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It’s Okay To Not Be Okay!

With everything going on in our world right now it’s so easy to feel the uncertainty all around us. We try to get through the day and hope for a better tomorrow, and we do it all again the next day, until we feel ourselves start breaking down and giving up. I’m here to let you know that whatever you’re feeling is okay. We all feel in different ways when it comes to stressful situation, especially situations like now. We try our best by staying home and doing what is asked from us by our local and federal government but we still feel anxious, lonely, scared, frustrated, and so much more.

Recently I came across an Instagram post from one of my favorite people Jaina Lee Ortiz, She wrote

“This is what I call REAL. I’m here to say it’s okay to not be okay. It’s okay to feel what you feel, it’s ok to take an unfiltered picture, it’s ok to feel uninspired and lost and sad and confused. But also remember, you’re not alone. Your struggles don’t define you. You are enough, you are worthy, you are beautiful, you are brave. Let’s not compete or compare. Screw the beauty standards. Post an unfiltered picture. Make a silly face. Emotionally clean your spirit with a good cry. Speak passionately about what you believe in. Be authentically you. And don’t be afraid to show it. 💜 -j”

This post really brought into light that it’s okay to not be okay. We’re aloud to cry and just let everything that we’ve been feeling out. Having a good cry is actually good for you.

I just hope that in the end we can take whatever life lessons that we’ve been given by enduring this pandemic we can use it to make our world a better place.

Just remember you are not alone, we are going to get through this, I love you and you are loved!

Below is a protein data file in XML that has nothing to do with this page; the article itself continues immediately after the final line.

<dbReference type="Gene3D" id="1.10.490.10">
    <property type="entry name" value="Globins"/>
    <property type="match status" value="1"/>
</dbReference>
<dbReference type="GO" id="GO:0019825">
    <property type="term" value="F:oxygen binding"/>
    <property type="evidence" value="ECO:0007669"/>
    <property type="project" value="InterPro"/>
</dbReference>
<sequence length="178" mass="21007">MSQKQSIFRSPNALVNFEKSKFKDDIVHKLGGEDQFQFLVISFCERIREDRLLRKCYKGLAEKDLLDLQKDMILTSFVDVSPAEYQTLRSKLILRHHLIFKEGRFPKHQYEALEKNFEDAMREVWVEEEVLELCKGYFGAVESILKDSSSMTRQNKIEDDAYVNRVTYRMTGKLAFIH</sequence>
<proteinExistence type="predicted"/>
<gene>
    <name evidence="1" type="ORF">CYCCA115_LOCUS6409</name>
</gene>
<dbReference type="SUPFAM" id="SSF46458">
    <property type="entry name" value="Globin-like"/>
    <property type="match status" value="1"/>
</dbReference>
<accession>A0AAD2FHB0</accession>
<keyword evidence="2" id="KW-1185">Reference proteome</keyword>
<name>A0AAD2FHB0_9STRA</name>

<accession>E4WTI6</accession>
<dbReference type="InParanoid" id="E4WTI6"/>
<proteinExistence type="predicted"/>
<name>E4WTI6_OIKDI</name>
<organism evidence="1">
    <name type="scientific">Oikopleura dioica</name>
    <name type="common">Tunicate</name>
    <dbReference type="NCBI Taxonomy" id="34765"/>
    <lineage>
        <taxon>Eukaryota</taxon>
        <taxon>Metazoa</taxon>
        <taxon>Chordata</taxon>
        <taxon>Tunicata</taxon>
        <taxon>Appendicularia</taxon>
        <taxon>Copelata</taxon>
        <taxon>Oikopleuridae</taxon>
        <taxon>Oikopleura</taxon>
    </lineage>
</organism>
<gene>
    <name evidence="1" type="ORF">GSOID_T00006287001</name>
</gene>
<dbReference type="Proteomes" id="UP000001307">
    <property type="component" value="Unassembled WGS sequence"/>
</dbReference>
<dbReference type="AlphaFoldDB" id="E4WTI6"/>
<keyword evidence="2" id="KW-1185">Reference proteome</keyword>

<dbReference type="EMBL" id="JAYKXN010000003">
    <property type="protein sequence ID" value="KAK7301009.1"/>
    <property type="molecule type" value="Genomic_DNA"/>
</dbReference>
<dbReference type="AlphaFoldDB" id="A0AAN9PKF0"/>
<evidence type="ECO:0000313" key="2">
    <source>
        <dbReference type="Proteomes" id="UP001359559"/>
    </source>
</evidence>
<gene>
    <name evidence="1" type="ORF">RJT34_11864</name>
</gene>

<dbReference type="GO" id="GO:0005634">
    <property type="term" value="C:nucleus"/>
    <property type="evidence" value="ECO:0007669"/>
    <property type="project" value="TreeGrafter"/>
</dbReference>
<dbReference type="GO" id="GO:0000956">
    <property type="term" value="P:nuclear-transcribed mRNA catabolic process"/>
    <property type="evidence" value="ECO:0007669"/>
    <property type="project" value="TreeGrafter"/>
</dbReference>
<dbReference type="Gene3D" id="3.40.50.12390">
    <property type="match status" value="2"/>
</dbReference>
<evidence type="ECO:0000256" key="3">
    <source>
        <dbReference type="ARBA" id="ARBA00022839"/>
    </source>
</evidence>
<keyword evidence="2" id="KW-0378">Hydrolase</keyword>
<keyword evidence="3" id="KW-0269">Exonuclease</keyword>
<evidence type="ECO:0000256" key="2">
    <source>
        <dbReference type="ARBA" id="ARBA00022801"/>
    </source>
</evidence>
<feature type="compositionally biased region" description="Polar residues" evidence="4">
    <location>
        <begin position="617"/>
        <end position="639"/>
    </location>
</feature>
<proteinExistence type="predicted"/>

-M

One thought on “It’s Okay To Not Be Okay!

  1. Good Afternoon, Margaret,
    I was diagnosed with RSD 13 years ago, at the age of 52, after a “simple” meniscus tear, that changed my life. In my case, I am in the 1% of those diagnosed with RSD, as mine followed my nerves from the initial injury site, to my head, compromising my entire sympathetic nervous system….. like being stung by a swarm of bees, while having them removed with a baseball bat. I am fortunate to have a brother on staff at Geisinger Medical Center, who put me in touch with a wonderful Rheumatologist. For my particular situation, my confirmed diagnosis was one of “omission,” meaning all other neurological possibilities had to be ruled out.
    After putting me on a medication regime of pain relief and regained mobility, I was referred to Dr. Robert J Schwartzman, at Drexel University in Philadelphia.
    Having confirmed my diagnosis, I was offered two possible treatments; a ketamine induced semi-coma, or in Germany, a fully induced coma, to try and
    “reboot” my brain, from telling all of my nerves to “fire,” as in the case of shingles.
    I opted out of both, as they were both extremely experimental, and continued on medication, and trying to regain a semblance of a “normal life.”
    Intellectual processing, due to my meds, can be a challenge at times, but audiobooks, patience, coping mechanisms and amazing friends and family who help finish my sentences, when needed, have gotten me this far.
    I have advanced to stage 3, RSD, by the added symptom of sporadic spasms when my body is at full rest, which are extremely annoying when trying to sleep!
    My endurance for any type of weight baring activity, is low….. my golf game has been relegated to trying to get past the windmill or dinosaur.. Swimming has been my saving grace,
    Weather, as anyone with physical trauma can tell you, is the worst culprit.
    There are days when pain compromises my movement, so I lie low……with Netflix!
    At age 65, I still enjoy gardening, slow walks, tennis matches(spectator) traveling; a short term dosage of prednisone, makes that possible…… and my wonderful family and friends.
    My advice to all those who have been recently diagnosed would be educate yourself about the DISEASE, not what your expected CAPABILITIES will be, as every body REACTS differently….. the accounts that you read on the internet are OTHER people’s story….. write your own.

    Thank you for shining a light on RSD……

    God Bless,
    Katherine J. Still

    Like

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